Really enjoying my new profession as a photographer. Here is a quick selection of some of my favourite shots since taking the leap in June. Many thanks to the people who have also taken a leap of faith and hired me. You know who you are. Thank you. For more of my work, please visit http://seanhayesphotography.format.com
Cinemagraphs are still photographs brought to “life”. The Dublin-based creative team of Trista Vincent and Declan Byrne have commissioned me to create a suite of images for their Car’n’Stuff campaign for Liberty Insurance Ireland. Lots of fun. More to come. Click on images to see the magic. Source: Sean Hayes’s Photography Portfolio – Cinemagraphs
An honorable Chelsea Pensioner I photographed in London last year . Thank you Sir.
Link to winners: http://www.ippawards.com/2016-winners-portrait/
Chris Duffy, son of legendary fashion photographer Brian Duffy, guides us through the work of one of the most creative collaborations between a performing artist and photographer in Rock ‘n’ Roll history. Their working partnership resulted in some of the most iconic album art ever conceived – Bowie’s Aladdin Sane and Lodger.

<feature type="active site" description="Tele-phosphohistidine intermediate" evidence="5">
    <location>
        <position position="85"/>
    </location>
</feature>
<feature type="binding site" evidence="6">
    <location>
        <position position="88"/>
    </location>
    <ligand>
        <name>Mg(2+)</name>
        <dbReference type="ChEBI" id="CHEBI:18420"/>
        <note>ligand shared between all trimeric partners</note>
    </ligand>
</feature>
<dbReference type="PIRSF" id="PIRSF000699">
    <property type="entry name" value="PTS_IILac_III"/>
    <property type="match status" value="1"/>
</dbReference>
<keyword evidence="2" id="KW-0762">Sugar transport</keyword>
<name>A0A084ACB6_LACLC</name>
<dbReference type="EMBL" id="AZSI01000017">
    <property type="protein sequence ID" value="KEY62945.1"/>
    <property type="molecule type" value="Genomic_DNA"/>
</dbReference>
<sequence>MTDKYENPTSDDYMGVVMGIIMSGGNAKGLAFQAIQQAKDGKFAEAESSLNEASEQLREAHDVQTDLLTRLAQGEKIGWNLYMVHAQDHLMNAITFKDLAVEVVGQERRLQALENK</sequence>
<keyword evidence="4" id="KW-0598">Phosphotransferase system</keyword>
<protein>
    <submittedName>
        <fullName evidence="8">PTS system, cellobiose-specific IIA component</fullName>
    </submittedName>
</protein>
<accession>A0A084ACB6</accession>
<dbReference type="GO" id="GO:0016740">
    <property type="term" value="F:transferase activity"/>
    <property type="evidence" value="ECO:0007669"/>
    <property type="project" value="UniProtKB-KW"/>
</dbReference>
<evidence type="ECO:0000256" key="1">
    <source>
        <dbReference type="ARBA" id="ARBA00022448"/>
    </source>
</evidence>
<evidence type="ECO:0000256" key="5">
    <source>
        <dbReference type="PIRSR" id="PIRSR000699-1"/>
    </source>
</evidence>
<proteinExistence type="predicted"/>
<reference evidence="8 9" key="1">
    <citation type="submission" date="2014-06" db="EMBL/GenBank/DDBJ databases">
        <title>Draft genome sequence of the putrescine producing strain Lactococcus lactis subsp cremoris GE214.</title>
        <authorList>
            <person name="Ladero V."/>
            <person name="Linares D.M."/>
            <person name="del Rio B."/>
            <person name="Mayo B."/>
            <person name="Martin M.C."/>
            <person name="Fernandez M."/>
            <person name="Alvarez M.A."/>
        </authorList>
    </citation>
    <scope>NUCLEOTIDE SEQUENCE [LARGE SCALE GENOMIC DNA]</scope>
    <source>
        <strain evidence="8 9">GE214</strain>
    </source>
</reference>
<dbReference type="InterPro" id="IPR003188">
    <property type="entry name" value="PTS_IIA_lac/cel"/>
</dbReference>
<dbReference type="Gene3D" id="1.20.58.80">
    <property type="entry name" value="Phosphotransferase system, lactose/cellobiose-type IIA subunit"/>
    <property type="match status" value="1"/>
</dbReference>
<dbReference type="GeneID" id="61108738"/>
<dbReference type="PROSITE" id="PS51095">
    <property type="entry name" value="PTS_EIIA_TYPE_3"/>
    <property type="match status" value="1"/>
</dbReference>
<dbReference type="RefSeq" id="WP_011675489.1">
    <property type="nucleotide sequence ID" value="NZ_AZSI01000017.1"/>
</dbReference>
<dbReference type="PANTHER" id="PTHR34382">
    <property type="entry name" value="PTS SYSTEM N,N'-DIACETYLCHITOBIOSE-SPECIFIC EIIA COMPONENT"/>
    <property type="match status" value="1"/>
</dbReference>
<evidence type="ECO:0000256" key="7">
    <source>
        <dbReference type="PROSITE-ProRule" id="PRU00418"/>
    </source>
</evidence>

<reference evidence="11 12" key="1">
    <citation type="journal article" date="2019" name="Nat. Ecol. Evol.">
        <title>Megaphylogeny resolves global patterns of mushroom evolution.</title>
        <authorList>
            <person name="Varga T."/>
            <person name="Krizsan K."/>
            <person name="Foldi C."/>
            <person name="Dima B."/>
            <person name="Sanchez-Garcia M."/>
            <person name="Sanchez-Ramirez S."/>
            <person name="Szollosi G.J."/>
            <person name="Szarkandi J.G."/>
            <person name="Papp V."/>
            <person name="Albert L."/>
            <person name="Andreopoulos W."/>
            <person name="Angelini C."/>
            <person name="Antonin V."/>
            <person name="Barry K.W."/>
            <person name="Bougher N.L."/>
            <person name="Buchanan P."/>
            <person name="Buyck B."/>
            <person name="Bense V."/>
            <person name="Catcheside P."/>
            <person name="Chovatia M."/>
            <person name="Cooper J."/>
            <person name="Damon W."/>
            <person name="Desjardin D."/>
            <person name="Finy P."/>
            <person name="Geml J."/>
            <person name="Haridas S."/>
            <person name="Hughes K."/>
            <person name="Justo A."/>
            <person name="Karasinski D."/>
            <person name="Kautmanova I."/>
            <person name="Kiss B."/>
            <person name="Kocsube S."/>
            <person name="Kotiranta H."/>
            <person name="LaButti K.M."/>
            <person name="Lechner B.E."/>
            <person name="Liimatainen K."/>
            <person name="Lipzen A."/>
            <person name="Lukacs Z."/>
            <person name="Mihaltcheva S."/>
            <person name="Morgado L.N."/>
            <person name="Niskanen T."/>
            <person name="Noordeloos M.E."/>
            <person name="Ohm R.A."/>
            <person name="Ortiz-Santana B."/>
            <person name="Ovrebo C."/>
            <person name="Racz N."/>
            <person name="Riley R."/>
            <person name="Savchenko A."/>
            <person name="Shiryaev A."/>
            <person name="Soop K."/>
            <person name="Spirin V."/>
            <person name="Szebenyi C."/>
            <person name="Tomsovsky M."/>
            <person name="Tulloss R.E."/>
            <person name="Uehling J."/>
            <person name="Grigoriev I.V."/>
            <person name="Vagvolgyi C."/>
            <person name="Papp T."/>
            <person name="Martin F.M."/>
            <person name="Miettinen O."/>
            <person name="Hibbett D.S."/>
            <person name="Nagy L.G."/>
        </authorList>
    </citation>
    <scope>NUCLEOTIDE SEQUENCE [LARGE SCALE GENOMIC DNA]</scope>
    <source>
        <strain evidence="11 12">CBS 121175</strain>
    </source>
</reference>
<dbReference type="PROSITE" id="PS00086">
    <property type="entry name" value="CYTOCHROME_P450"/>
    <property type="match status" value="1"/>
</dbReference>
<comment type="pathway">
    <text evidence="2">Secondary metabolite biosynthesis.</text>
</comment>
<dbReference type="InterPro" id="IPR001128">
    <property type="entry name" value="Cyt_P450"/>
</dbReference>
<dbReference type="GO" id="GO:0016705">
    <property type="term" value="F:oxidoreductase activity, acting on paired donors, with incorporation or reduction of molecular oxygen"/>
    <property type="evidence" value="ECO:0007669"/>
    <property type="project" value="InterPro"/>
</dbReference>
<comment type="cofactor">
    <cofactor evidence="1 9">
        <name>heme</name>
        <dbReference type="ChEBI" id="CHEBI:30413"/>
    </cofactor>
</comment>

Pleased that my work is showcased alongside many great photographs for the Mobile Camera Club Gallery’s theme ‘Community’. Thx Nad – appreciate my selection. My image was taken at this year’s Bicentenary Battle of Waterloo re-ennactment here in Belgium. It appears at the end and is titled ‘Weekend Warriors’. For more images in the series, please visit my mobile photography site: http://seanmobilephotos.tumblr.com
Not so sure the advice being offered here is completely new – as an advertising art director with over 30 years of experience, I’ve always been on the lookout to commission photographic talent that transcends the mundane and pedestrian. However, what is new is the tsunami of sameness that now inundates the world of image-making. The sheer volume of visual work being produced, due to the ubiquity of digital technologies, has democratised a once exclusive and expensive club. Today, everybody can be a photographer and everybody is. Daring to be different has never been more relevant in the current creative marketplace. Which is only good news in my book. People will always pay for what is rare. Seeing the world differently and having the guts to pursue that vision is rare. For that, you will always find a market. Good luck. And as Steve Jobs would say, “Think Different”.
Link to article: The Hard Truth Why No One Will Hire You As A Photographer | Fstoppers.